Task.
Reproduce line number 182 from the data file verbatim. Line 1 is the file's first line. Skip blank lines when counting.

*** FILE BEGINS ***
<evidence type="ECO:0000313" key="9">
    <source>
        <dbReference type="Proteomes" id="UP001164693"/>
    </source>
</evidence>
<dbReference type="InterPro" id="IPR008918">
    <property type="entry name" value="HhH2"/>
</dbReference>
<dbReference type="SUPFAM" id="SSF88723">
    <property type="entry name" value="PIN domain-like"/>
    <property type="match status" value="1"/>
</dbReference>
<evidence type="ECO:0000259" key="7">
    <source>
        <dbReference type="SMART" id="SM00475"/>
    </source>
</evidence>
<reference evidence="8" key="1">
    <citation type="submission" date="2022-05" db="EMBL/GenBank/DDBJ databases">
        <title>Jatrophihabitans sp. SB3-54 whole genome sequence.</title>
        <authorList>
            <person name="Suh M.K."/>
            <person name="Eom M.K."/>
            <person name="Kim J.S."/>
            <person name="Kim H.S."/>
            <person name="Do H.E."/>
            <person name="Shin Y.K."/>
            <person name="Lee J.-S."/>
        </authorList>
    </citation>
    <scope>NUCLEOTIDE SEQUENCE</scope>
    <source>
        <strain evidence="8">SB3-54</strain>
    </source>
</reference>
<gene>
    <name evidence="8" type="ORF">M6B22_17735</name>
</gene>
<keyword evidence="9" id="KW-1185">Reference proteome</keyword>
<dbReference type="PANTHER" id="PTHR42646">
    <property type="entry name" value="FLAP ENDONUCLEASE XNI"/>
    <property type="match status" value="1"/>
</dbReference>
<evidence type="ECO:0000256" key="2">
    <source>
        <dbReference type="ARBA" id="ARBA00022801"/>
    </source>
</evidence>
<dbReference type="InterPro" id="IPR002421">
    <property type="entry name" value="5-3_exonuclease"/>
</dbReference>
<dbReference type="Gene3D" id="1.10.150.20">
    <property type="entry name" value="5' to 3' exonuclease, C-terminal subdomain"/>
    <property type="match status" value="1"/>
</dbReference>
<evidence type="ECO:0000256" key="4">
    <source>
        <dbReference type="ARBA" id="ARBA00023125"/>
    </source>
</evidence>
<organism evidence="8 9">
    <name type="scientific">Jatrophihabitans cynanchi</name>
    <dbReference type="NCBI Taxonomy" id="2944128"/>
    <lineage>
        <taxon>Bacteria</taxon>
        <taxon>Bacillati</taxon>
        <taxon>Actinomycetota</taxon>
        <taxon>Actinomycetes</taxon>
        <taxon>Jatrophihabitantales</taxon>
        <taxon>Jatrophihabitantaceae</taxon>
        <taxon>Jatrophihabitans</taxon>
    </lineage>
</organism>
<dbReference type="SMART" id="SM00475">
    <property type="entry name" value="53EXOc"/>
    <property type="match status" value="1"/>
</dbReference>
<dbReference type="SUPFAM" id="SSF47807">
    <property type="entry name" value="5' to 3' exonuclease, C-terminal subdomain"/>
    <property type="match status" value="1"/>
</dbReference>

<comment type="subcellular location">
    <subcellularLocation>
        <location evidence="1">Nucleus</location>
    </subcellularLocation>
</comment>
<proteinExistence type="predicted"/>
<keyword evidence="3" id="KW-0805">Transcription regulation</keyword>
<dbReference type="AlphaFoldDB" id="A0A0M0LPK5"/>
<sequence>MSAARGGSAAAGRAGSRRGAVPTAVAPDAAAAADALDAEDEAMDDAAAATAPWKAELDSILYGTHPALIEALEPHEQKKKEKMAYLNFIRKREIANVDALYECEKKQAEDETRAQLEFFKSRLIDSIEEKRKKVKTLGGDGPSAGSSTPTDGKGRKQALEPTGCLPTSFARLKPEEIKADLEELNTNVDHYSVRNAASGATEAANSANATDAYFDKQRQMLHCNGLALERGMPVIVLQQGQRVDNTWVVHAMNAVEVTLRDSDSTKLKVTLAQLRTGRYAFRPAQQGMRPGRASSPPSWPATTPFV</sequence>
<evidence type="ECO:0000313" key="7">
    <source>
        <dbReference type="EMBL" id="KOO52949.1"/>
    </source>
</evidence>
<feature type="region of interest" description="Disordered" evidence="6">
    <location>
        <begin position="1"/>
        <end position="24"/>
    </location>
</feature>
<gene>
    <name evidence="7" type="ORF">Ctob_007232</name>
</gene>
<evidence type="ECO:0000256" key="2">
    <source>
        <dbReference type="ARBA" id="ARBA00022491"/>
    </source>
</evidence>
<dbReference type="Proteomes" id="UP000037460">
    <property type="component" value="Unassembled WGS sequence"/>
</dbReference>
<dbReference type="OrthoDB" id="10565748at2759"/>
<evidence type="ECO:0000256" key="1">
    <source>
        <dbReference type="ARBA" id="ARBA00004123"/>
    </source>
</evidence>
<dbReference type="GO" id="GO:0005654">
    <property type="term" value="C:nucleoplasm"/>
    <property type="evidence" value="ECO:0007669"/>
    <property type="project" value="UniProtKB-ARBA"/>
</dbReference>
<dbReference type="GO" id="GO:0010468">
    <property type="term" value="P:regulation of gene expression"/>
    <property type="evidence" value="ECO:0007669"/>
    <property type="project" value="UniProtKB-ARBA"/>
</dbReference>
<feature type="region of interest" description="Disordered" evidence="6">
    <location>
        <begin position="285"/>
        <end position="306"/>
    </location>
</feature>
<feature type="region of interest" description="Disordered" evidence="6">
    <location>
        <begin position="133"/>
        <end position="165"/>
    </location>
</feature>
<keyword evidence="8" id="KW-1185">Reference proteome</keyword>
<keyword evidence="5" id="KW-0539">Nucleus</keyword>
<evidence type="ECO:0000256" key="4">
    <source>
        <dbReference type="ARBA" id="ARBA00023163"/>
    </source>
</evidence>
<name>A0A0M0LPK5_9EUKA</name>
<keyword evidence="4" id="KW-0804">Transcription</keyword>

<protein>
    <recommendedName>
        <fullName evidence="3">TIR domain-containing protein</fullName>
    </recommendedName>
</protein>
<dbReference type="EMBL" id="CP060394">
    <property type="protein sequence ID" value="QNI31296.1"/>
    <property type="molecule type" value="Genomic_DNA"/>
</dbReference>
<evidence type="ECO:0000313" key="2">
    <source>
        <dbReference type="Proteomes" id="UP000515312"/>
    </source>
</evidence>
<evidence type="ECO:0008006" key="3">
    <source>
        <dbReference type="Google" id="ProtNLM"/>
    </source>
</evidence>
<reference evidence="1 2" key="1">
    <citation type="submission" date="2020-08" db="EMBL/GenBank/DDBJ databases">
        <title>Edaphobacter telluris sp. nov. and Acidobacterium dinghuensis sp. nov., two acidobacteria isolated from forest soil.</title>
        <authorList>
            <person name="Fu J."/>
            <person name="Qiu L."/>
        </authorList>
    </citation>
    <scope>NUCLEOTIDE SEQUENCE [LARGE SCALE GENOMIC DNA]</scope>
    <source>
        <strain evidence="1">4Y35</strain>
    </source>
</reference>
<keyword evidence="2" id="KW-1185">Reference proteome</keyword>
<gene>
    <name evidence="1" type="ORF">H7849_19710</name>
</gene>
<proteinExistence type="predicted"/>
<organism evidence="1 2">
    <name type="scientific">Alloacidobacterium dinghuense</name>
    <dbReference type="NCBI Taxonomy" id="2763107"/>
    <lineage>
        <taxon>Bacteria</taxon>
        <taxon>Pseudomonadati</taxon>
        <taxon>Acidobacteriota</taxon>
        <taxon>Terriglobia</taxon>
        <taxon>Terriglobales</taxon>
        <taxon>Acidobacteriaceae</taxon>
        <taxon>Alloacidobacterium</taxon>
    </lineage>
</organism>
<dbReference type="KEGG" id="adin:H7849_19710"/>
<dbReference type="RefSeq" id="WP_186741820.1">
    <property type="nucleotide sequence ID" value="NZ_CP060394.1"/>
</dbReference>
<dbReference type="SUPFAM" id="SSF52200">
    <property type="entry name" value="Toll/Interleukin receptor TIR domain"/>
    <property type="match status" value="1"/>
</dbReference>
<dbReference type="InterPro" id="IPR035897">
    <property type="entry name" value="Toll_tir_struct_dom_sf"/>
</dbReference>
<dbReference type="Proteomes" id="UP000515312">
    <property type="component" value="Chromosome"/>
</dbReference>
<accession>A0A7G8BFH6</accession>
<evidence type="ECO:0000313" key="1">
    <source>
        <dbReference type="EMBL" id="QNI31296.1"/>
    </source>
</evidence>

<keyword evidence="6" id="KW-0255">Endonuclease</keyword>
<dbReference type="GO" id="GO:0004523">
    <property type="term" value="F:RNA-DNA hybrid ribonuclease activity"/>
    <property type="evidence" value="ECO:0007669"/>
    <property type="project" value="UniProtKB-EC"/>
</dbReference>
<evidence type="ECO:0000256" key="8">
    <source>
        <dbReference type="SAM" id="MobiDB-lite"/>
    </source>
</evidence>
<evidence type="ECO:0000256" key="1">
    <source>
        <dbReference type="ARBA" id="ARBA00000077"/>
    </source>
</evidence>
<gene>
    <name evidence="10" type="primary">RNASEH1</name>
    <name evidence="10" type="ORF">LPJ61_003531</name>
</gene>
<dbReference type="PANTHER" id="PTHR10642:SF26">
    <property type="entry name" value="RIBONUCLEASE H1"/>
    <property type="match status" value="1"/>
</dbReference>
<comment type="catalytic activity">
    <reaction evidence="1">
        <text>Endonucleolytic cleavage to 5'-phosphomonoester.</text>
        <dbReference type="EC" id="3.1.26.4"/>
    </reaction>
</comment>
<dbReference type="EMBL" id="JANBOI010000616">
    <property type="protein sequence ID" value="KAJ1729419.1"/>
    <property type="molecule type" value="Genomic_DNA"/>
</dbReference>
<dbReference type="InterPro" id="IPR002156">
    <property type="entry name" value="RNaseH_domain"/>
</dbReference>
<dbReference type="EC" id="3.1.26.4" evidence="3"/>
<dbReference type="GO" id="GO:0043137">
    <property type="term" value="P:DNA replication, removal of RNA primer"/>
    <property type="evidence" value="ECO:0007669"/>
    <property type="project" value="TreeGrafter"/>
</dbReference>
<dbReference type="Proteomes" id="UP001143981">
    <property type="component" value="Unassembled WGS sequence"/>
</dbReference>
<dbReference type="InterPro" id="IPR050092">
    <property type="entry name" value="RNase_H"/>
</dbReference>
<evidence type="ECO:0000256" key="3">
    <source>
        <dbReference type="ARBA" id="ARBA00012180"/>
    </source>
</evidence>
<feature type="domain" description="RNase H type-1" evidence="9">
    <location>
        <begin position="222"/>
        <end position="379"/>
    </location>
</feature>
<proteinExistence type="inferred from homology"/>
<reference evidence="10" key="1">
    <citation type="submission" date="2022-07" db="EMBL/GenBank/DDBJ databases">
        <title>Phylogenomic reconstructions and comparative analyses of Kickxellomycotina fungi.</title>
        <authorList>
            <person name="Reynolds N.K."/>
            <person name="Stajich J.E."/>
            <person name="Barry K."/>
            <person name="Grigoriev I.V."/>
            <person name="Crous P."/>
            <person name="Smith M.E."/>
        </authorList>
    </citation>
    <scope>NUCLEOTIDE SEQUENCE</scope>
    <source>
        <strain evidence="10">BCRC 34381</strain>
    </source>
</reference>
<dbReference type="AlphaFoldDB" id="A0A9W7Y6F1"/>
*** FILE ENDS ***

<keyword evidence="2" id="KW-1185">Reference proteome</keyword>